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How microbes may help mitigate mercury absorption

Element mercury (Hg), liquid form. Credit: Wikipedia.

New research by a team at Pennsylvania State University suggests that microbes in the human gut could be harnessed to help the body absorb useful nutritional metals—like iron, which is critical for red blood cells—and block or even remove the absorption of toxic ones, like mercury. The group presents their findings at ASM Microbe 2023, the annual meeting of the American Society for Microbiology.

Methyl mercury is particularly worrisome, said Daniela Betancurt-Anzola, a graduate student at Penn State who led the new study. It is a neurotoxin that can lead to blindness, organ damage, and, if untreated, even death. Pregnant women are particularly vulnerable to , and prenatal exposure could lead to blindness, seizures and brain damage.

Most mercury exposure is through fish or shellfish, but it can show up elsewhere as well. "It accumulates in living things, in plants and fish," she said. "We eat those things, and it accumulates in us."

Betancurt-Anzola and her colleagues first analyzed thousands of genomes from , focusing on genetic determinants associated with the ability to interact with metals. Many are known to be connected to metal resistance, she said, but the group focused on those that enabled bacteria to absorb methyl mercury and keep it out of the gut.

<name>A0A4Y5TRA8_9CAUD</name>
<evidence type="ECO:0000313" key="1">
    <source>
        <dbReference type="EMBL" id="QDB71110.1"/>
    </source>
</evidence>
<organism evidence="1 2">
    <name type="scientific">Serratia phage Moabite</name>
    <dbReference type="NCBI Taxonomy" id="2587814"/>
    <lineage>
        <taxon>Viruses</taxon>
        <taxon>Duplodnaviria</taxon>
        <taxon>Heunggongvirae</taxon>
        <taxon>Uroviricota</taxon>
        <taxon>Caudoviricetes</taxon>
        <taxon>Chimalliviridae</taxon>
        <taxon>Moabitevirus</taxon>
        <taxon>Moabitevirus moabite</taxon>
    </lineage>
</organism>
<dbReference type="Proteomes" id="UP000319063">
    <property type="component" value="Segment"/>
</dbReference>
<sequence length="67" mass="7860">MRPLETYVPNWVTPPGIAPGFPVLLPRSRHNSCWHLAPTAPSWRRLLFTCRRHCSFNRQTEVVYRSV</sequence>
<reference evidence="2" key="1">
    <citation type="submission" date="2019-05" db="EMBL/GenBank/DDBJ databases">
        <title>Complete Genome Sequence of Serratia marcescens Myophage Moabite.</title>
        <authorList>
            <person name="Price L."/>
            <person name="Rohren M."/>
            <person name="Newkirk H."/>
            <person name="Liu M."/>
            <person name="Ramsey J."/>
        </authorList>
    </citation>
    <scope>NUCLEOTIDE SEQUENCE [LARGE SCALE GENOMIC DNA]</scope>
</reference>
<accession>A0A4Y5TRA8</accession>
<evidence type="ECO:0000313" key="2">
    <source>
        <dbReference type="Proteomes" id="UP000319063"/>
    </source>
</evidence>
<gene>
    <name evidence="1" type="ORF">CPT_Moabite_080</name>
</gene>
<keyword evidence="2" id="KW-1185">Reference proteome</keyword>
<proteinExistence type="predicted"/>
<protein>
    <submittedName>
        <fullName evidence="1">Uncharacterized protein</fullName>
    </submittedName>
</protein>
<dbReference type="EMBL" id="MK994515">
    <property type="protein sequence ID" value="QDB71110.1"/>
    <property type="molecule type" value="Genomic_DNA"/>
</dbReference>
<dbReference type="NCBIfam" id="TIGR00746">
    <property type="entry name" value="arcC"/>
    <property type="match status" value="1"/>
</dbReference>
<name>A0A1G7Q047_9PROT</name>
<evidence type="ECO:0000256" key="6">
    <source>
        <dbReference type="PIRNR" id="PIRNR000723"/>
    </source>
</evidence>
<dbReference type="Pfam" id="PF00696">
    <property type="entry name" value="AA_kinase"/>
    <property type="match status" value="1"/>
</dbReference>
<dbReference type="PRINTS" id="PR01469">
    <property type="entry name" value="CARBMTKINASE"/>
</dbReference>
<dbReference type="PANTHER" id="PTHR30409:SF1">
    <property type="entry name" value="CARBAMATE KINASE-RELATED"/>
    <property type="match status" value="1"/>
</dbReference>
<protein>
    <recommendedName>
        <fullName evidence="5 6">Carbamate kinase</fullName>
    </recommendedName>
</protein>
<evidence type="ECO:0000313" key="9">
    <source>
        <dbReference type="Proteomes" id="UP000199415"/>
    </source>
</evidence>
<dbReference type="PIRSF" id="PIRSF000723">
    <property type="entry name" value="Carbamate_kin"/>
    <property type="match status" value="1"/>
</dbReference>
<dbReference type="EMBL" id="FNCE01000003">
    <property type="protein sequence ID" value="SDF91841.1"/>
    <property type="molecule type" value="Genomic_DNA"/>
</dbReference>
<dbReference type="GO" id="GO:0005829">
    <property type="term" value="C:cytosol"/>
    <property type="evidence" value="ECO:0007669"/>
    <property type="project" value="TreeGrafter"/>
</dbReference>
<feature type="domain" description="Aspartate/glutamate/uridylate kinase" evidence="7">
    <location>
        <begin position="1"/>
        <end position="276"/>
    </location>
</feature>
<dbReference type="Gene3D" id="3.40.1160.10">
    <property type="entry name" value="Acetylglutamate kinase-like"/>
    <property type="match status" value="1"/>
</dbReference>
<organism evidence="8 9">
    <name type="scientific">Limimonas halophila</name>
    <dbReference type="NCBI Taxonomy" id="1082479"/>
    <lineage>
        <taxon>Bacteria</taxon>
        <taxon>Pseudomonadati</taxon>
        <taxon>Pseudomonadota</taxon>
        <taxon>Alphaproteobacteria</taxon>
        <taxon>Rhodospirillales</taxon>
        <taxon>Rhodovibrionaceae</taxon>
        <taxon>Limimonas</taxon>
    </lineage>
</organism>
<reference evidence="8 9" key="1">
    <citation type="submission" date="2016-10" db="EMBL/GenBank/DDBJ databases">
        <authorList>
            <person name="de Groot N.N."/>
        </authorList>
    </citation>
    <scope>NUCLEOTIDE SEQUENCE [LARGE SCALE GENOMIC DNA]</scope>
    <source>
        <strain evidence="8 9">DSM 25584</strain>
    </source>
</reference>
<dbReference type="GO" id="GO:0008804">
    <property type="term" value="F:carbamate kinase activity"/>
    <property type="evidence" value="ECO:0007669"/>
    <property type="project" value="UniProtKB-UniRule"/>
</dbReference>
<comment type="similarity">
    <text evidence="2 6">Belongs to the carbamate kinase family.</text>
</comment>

To understand how those genes function and impact the host, the team used metagenomic sequencing to study how human and mouse microbes responded to mercury exposure. Finally, the investigators used those insights to develop a probiotic specifically designed to detoxify a harmful type of mercury often found in the human diet. They inserted genes from Bacillus megaterium bacteria, which is known to be highly resistant to methyl mercury, into strains of Lacticaseibacillus, a genus of lactic acid bacteria.

"It's a perfect probiotic for this because it can survive in the gut but it's very bad at colonizing in the body," Betancurt-Anzola said. "It is inside the gut, it grabs the methyl mercury, then it goes out."

The group has begun pilot studies on mice exposed to mercury, she said, and early results suggest that those mice that had received the probiotic fared better than those that hadn't.

For now, she said, the group is focused on understanding how gut microbes interact with mercury, but they plan to investigate other metals as well. Their ultimate goal is to develop interventions that could help reduce levels of dangerous metals—like —and boost absorption of those that the human body needs. "We are interested in studying how the entire microbial community reacts to different metals," Betancurt-Anzola said.

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Citation: How microbes may help mitigate mercury absorption (2023, June 18) retrieved 22 July 2024 from
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